the best and only rotors to get are DBA rotors. don't know if they are available in enzed. The rotors on the EA onwards were designed differently to the ealier ones. The bearings were moved closer together and the rotor assembly is lighter, hence it tends to warp easier. Most dealers replace the pads with softer ones to save the rotor. If I had a choice (and lots of money) I would go for the cross drilled rotors. Rotors really only crack under extreme duress, and I have only had experience of the once, but I had bought the car 2nd hand and did not know the circumstances.
The original brakes on the ED XR6 were not very good with fade and smoke pouring off after driving the car hard.
Eventually, the rotors were glazed and too thin to machine.
I installed DBA slotted rotors with Bendix Ultimates up front and Bendix Premiums out the back on standard original discs.
The brakes are now FANTASTIC !
Been on for around 6 months and continue to haul up very, very well.
No fade, no smoking and an excellent pedal feel.
Don't waste your money on cross drilled unless you do track work or unless you just want the looks. I was advised by several people (incl tech support at Bendix) that they will not add any benefits for street use.
Installing slotteds at the rear would be better than the standard and is recommended in relation to balancing out braking performance, although the ED XR works perfectly with the standard discs.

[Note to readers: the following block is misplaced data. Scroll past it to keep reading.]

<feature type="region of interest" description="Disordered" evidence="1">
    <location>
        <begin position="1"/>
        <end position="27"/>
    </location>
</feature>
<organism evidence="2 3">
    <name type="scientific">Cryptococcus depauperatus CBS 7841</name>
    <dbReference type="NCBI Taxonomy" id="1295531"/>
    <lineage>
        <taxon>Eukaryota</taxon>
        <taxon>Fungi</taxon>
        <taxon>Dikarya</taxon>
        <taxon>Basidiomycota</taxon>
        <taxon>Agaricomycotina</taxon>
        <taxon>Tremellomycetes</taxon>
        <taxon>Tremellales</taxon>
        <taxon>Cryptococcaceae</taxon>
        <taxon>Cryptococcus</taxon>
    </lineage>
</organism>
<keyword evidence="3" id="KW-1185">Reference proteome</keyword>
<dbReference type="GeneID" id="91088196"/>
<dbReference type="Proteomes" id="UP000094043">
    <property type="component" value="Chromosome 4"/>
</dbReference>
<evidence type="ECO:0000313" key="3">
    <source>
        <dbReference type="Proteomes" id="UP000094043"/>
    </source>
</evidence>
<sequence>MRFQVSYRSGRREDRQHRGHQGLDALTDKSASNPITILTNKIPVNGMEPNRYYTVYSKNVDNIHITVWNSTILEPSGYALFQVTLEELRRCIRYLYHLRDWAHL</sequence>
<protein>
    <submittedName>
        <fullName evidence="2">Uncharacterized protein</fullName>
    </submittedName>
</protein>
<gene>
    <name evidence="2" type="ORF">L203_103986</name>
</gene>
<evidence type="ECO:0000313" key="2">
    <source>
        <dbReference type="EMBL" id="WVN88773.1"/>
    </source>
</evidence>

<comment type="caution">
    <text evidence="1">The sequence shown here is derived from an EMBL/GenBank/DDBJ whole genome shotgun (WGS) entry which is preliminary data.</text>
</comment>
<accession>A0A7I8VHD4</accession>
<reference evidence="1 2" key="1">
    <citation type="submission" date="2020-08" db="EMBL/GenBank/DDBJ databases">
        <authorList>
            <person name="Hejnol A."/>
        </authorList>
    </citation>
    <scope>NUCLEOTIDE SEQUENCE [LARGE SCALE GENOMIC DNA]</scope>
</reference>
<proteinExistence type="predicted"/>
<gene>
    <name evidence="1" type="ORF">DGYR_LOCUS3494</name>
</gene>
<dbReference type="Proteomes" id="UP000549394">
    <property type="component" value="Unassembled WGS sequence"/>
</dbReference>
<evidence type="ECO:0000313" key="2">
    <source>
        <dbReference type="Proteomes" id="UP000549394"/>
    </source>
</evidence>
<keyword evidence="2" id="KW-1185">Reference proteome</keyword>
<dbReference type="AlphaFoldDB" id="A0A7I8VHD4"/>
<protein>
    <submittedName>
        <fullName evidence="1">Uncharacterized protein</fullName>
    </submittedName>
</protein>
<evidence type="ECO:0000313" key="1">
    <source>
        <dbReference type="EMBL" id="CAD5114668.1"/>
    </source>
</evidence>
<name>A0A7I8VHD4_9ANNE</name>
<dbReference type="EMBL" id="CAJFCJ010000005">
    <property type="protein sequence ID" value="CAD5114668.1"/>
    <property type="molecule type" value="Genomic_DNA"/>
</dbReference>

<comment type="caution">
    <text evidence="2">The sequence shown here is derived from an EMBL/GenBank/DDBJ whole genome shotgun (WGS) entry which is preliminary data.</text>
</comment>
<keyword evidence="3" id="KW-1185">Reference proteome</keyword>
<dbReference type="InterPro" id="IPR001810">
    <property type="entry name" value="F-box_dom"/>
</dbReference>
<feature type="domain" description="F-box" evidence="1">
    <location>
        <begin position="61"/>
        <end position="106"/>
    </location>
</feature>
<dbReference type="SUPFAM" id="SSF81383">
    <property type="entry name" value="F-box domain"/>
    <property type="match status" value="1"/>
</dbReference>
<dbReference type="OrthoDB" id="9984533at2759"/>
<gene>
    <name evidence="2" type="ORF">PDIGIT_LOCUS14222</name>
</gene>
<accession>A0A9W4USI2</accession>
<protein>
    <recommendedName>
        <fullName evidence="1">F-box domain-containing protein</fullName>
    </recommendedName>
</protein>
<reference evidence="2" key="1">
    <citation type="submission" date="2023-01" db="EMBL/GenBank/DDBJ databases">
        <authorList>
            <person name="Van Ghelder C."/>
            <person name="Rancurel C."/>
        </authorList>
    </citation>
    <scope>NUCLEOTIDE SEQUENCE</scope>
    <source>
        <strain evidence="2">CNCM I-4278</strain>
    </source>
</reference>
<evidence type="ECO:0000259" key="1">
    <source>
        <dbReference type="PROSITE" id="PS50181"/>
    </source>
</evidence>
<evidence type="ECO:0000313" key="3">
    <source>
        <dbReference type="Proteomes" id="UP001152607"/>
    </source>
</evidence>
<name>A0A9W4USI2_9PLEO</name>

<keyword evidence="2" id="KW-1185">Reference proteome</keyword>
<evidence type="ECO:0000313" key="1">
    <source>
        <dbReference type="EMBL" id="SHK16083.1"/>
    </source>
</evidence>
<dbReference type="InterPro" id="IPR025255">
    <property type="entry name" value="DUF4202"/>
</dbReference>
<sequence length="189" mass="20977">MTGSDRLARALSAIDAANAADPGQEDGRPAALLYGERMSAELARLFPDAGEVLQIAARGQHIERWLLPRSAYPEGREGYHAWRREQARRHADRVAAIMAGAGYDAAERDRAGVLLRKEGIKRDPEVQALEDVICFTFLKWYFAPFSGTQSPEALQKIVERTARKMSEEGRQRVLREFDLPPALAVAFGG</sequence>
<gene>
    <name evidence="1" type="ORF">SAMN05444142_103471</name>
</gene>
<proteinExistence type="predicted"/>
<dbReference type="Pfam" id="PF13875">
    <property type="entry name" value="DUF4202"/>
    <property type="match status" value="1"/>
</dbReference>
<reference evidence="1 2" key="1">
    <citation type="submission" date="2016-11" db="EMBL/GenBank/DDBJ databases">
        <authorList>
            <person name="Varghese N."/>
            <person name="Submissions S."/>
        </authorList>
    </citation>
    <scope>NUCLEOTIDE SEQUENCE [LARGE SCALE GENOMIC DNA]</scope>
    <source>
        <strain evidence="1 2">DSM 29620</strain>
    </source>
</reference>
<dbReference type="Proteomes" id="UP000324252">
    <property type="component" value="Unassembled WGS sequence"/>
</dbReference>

I also used the DBA slotteds on my 1999 AU XR6 VCT with standard XR pads from Ford and achieved a VAST and very noticeable improvement in braking performance particularly with a massive reduction in fade.
I originally installed pads from Race Brakes RB156 (approx $140 per set) when I installed the DBA slotteds and these were great. The local Ford dealer found I had almost no pad left during a service and installed the standard Ford pads - couldn't tell the difference - the slotted discs do make a huge difference.
Discounted the need to look at 4 pot calipers, etc, after that.
The discs are around A$140 each, Ultimates A$75 and Premiums A$30. I did the work myself.
Oh, and don't worry about people advising that the Bendix Ultimates chew out the discs - yes they do - but it is designed to work that way - it is the trade-off for good brakes at a reasonable price (discs should last about 60,000 kms max).
The XR family ---->
Muzza: a XR8 AU seriesIII...bog standard :)
TBH: (the better half) drives an ED XR6 wagon (Mock Dev 4 160rwkw, JMM extractors, 4 electric windows, Ghia door panels in XR trim, rear head & arm rests in XR trim, Momo s/wheel with Cruise, EL thermos, EBGT wheels, etc) things to come soon = EECV upgrade.
Just some brake advice from the industry (which you can feel free to shoot down if you don't believe me - but this comes from good sources).
DBA made brakes for Tickford XRs (hence their reluctance to warp - yay!). Go the vented, slotted rotors as an upgrade - don't bother with the cross-drilled as there is no performance gain, but they look better. You're choice. If you want more performance, you're after even bigger bucks, and new calipers.
Anyone seen the new "kangaroo paw" rotors from DBA? Very good at getting disc heat out of the hub and wheel bearings, but may be over the top for your average hoon. If your serious about braking, this design DOES work - I've seen the evidence.
Secondly, apparently there is a rubber vacuum hose that tends to dry out on EF/ELs after 60000 odd ks. Replacing this line gives better pedal feel and response (if the line is going bad). Doesn't cost much ($<50 apparently - ask a brake shop). Not sure about AU brakes. Sorry.